Every now and then the book comes alive, such as when Mendoza goes into detail about the gang war that established Onofre as the power behind a shadowy throne or when weaving a tale about Mata Hari’s capture that involves denying Spain receipt of the world's first full-length feature film. Too often, though, these scenes highlight how flat other parts feel. Despite spending a lot of time on Onofre, the character rarely seems to develop or grow, although now that I think about it, for someone so closely tied to the city that he supposedly embodies the spirit of the era and the city’s collective dreams, that may be precisely the point.

Similar to my comment in the post on The Truth about the Savolta Case, Mendoza seems to be anticipating the future while looking at the past. Just as the structure of the book uses the bookends of the two World Fairs to look at Barcelona’s entrance to the modern world, there seems to be an implied question as to Barcelona’s future. This goes beyond the then-upcoming 1992 Olympics the city would host (the book was released in 1986) and reflects on the cost, not limited to monetary measures, associated with such progress.

If you’ve read the book, I’m very interested in hearing your comments on it. And, of course, since there was a movie based on the book, I’ll be watching that and posting on it later this week (hopefully).

Update: I've added a post on the movie adaptation of the novel.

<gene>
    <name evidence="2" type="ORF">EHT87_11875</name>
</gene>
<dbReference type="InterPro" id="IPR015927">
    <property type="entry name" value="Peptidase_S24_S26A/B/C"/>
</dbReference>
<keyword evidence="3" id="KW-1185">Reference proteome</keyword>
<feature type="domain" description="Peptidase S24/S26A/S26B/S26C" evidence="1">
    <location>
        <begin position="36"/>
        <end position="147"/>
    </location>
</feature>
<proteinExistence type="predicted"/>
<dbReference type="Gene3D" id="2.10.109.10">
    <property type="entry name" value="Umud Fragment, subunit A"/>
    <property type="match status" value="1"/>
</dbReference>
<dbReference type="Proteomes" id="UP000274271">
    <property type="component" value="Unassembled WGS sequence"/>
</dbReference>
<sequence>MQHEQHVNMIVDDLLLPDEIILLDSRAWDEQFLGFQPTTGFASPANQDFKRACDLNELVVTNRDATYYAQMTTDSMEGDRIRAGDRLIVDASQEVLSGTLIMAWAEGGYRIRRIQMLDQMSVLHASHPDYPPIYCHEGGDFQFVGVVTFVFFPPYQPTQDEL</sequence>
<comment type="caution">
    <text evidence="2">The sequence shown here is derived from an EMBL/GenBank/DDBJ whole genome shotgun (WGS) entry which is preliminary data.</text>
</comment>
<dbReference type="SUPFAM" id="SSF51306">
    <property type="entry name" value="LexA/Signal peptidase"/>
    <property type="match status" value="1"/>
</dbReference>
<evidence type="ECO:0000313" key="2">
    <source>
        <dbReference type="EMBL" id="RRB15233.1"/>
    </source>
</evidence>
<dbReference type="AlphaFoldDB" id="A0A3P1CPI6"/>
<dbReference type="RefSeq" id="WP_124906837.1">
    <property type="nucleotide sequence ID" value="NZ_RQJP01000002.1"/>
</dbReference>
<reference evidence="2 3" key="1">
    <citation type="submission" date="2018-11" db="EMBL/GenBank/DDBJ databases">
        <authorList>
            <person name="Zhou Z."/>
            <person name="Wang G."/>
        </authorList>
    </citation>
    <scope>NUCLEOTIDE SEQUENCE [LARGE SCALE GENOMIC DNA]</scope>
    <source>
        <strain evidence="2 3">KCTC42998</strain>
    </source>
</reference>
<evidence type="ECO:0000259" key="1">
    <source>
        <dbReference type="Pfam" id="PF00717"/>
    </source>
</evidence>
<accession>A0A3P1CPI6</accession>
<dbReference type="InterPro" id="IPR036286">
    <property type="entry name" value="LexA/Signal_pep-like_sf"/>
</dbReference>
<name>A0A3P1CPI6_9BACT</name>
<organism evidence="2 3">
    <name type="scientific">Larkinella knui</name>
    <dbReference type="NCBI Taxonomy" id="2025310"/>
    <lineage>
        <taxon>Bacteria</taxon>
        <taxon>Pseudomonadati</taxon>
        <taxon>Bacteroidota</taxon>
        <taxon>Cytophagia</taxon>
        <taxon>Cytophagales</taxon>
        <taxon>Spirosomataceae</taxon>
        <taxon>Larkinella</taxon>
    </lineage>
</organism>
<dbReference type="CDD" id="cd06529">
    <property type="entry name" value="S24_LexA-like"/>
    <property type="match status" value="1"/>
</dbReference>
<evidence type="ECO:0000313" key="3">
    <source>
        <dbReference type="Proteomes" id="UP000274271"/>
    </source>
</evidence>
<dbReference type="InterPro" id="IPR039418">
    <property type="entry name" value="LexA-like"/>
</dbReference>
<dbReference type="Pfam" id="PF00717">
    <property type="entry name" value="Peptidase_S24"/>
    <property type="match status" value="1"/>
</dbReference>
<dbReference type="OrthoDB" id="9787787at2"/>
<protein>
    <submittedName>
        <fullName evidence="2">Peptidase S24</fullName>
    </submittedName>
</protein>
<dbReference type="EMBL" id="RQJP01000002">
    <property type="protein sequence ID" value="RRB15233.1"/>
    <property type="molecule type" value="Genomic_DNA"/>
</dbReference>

obooki said...

I read The Truth of the Savolta Case many years ago and enjoyed it, but everything I've read of Mendoza's since then has disappointed me so much that I've come to think perhaps I was wrong about Savolta too. - I've not read this one though.

Dwight said...

I don't think you're wrong about Savolta. I revisited it and still liked it although some things about it bothered me more the second time.

The frustrating thing for me in The City of Marvels was that there were very enjoyable sections but it didn't feel like all of one piece. I'll have to work on explaining that better...

Lizzy Siddal said...

Mendoza fan #2 reporting. City of Marvels has been sitting on my shelves for 3 or 4 years now and is calling loudly this Spanish Lit Month. However, it's just too long as I'm juggling Spanish Lit with my Edinburgh Book Festival reading. Talking of which, I met Mendoza when he appeared there and he reckoned his best novel is A Light Comedy. What do you think?

Richard said...

Aw, too bad this one wasn't more exciting. The jacket flap copy makes it seem maybe a little over the top adventure-wise for me, but I love Barcelona, am fascinated by its history, and so will let my final impressions of *The Truth About the Savolta Case* determine how quickly I get to this one (it wasn't going to be anytime soon anyway). How's *La Regenta* going, by the way?

Dwight said...

Lizzy, those are the only two by Mendoza I've read. I enjoyed Savolta more than City of Marvels, though.

I haven't started La Regenta yet...probably next week. I may not be able to finish in July with everything else going on, but I'll try.

Richard said...

It'd be understandable if you don't get all the way through the Clarín, Dwight. I'm tempted to try it next month myself, but I already have several other chunksters (and several mid-sized novels for that matter) on hold till after July's over. I could read all Spanish-language books the rest of the year fairly easily, though, he he.